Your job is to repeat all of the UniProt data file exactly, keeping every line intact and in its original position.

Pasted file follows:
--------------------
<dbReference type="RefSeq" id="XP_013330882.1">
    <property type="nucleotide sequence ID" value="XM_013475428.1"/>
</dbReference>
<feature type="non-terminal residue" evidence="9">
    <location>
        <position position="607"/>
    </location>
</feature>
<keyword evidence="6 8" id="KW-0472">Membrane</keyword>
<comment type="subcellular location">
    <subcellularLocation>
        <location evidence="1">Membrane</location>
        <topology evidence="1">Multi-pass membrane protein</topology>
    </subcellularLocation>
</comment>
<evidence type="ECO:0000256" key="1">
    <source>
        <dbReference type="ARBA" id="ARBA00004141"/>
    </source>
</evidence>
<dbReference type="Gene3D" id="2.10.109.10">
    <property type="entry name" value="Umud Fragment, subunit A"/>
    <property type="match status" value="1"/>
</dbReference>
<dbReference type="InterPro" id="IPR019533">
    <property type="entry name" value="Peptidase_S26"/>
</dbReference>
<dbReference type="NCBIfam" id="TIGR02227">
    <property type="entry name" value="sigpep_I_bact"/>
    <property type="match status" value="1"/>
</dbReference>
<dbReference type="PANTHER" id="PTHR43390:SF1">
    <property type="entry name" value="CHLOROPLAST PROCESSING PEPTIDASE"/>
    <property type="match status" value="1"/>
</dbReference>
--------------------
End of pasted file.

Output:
<dbReference type="RefSeq" id="XP_013330882.1">
    <property type="nucleotide sequence ID" value="XM_013475428.1"/>
</dbReference>
<feature type="non-terminal residue" evidence="9">
    <location>
        <position position="607"/>
    </location>
</feature>
<keyword evidence="6 8" id="KW-0472">Membrane</keyword>
<comment type="subcellular location">
    <subcellularLocation>
        <location evidence="1">Membrane</location>
        <topology evidence="1">Multi-pass membrane protein</topology>
    </subcellularLocation>
</comment>
<evidence type="ECO:0000256" key="1">
    <source>
        <dbReference type="ARBA" id="ARBA00004141"/>
    </source>
</evidence>
<dbReference type="Gene3D" id="2.10.109.10">
    <property type="entry name" value="Umud Fragment, subunit A"/>
    <property type="match status" value="1"/>
</dbReference>
<dbReference type="InterPro" id="IPR019533">
    <property type="entry name" value="Peptidase_S26"/>
</dbReference>
<dbReference type="NCBIfam" id="TIGR02227">
    <property type="entry name" value="sigpep_I_bact"/>
    <property type="match status" value="1"/>
</dbReference>
<dbReference type="PANTHER" id="PTHR43390:SF1">
    <property type="entry name" value="CHLOROPLAST PROCESSING PEPTIDASE"/>
    <property type="match status" value="1"/>
</dbReference>